This Mantis Pro 310 Racquet Review is the first time I try a Mantis racquet. It is a small brand, but I had heard some good things about their racquets.
Mantis Sports is a pretty new company. They were founded by “an ex-tennis professional and global product manager for a major tennis brand” (according to their website) in 2011 and has been creating racquets, strings grips, and more ever since. Greg Rusedski was their ambassador a while back and they have been sponsoring both tennis and squash events. Still, breaking into the tennis industry with giants like HEAD, Wilson and Babolat, is not easy. But there is no reason why smaller brands like Mantis can create nice racquets. Is the Mantis Pro 310 a good racquet? Read this racquet review to find out.
The Mantis Pro 310 Racquet Review – Specs
When I got the Mantis Pro in my hands, first impressions were good. The racquet specs aligned well with the listed specs, the paint job, and build quality seemed high. There simply no apparent reasons why this racquet would be worse than HEAD and Wilson racquets. Mantis uses high-modulus carbon in the construction of their racquets and offers a pallet system to be able to change grip size and shape (the current shape is close to HEAD TK76 pallets – which is very rectangular).
The specs the Mantis Pro 310 are:
Material: 100% HM Carbon
Head size: 98 sq inches
String pattern: 16×19
Balance: 315 mm (8 pts HL)
Stiffness: 66 RA
I assume this racquet is supposed to be a challenger to a Wilson Blade or a Babolat Pure Strike. It’s definitely in the advanced player category.
I strung up my racquet with HEAD Lynx Tour at 23.5 kg or 52 lbs which gave the following strung specs: 330g, 32.5 cm balance, and 326.5 SW. I think a lot of more experienced players will appreciate this kind of spec.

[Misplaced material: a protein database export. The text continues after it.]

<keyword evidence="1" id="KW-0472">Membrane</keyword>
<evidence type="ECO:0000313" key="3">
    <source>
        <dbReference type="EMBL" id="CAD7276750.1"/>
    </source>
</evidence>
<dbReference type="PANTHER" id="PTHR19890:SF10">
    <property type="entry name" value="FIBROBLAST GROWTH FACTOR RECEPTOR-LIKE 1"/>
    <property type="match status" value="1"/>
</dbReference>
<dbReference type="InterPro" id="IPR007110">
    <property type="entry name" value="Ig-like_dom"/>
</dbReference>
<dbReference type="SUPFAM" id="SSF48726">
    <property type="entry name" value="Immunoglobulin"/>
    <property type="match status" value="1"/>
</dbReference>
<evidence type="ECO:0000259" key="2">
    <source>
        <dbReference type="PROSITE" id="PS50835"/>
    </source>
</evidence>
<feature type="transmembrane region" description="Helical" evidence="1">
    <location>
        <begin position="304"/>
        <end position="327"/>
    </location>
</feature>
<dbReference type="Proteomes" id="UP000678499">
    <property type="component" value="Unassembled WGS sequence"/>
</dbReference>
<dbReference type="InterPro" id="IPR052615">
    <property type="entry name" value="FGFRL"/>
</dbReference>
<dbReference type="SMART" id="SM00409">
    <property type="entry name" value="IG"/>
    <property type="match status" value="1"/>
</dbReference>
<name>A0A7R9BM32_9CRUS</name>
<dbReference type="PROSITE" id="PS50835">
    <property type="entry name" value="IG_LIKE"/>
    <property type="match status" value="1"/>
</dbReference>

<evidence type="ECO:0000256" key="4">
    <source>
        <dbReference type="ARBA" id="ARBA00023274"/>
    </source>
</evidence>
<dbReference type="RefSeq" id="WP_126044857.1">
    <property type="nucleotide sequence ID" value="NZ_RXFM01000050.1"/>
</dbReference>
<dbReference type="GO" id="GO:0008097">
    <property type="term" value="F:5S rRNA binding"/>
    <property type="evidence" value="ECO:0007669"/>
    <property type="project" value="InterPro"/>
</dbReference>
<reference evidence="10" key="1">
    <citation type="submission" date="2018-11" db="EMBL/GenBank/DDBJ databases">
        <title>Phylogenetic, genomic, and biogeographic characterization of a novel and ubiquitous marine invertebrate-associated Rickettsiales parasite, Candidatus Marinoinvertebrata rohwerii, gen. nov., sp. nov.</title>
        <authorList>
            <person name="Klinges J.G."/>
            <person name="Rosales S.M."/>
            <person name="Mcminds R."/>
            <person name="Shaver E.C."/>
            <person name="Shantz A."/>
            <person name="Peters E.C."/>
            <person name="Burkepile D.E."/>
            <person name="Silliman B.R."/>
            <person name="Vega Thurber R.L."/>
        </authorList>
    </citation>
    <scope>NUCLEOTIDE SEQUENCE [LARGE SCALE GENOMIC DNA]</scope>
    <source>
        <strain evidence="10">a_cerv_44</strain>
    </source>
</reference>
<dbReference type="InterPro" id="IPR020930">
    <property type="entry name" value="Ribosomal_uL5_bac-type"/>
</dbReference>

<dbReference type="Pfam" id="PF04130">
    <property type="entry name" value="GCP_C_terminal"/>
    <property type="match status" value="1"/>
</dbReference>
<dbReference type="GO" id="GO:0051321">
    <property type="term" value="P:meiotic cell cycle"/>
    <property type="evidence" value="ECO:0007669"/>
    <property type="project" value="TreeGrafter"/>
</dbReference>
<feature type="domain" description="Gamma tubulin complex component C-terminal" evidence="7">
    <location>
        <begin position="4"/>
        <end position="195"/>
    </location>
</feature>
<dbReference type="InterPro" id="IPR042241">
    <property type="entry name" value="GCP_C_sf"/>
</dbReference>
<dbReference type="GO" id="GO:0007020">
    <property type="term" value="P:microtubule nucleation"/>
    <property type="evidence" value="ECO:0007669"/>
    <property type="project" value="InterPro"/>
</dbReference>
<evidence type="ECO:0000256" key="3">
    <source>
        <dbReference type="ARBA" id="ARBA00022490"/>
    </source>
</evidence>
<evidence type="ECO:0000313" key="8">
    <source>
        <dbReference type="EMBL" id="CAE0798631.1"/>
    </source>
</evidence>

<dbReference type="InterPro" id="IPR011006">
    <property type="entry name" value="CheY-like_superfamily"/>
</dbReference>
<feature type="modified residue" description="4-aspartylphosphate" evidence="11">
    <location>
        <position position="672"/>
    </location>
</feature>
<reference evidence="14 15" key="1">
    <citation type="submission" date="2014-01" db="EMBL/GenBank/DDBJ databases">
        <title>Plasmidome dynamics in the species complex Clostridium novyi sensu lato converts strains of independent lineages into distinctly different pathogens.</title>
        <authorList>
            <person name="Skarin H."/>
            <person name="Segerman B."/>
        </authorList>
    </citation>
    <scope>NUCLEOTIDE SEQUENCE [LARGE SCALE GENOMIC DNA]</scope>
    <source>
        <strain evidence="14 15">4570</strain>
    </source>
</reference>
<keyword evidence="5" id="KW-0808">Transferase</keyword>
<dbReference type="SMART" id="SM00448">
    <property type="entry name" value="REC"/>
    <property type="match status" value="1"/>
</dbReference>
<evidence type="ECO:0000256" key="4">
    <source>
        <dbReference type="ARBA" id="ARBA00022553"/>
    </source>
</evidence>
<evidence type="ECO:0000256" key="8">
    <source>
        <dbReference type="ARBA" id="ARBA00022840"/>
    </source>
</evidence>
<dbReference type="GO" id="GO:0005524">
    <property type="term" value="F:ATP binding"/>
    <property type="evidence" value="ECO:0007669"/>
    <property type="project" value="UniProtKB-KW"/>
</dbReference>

How does it play?
The racquet offers a surprising amount of power and spin for racquets in a similar spec range. I struggled a bit to control my shots and I also felt like the racquet suffered some stability issues. The grip shape was also something I struggled with at first. I was never a huge fan of the TK76 pallet shape, it just feels too rectangular to me.
So to be honest, after the first hit, I wasn’t too excited about the racquet. I decided to add around 4 grams of lead tape at 3 and 9 to increase the stability. On hit number 2 and 3, I started enjoying the racquet a lot more. This is a good lesson – you should always give a demo racquet ample time. It takes time to adjust to a racquet. Sometimes a long time.
The spin potential with this racquet is good as the pattern is quite open. It reminds me of an Angell K7 Red or Solinco Shadow. It is a little bit too open for my liking, so stringing the racquet a kg or 2 lbs higher helps to control the string bed. The feel is comfortable with a mid-60 stiffness. The racquet is not too crisp or too flexy. The sweet spot feels pretty big for a 98 sq inch head size.
Pros and Cons of the Mantis Pro 310
+ Good comfort
+ Good power
– A bit unstable
– High launch angle due to the open pattern
After adding lead tape and upping the tension, the Mantis Pro 310 played really nicely. It is definitely a competent frame for advanced players looking for an option to the bigger brands. The price point of Mantis racquets is definitely a selling point. This racquet is currently on sale at All Things Tennis for 119 GBP. If you use the code TENNISNERD you get 5% off and a free string job.
Have you tried Mantis racquets? Please comment below.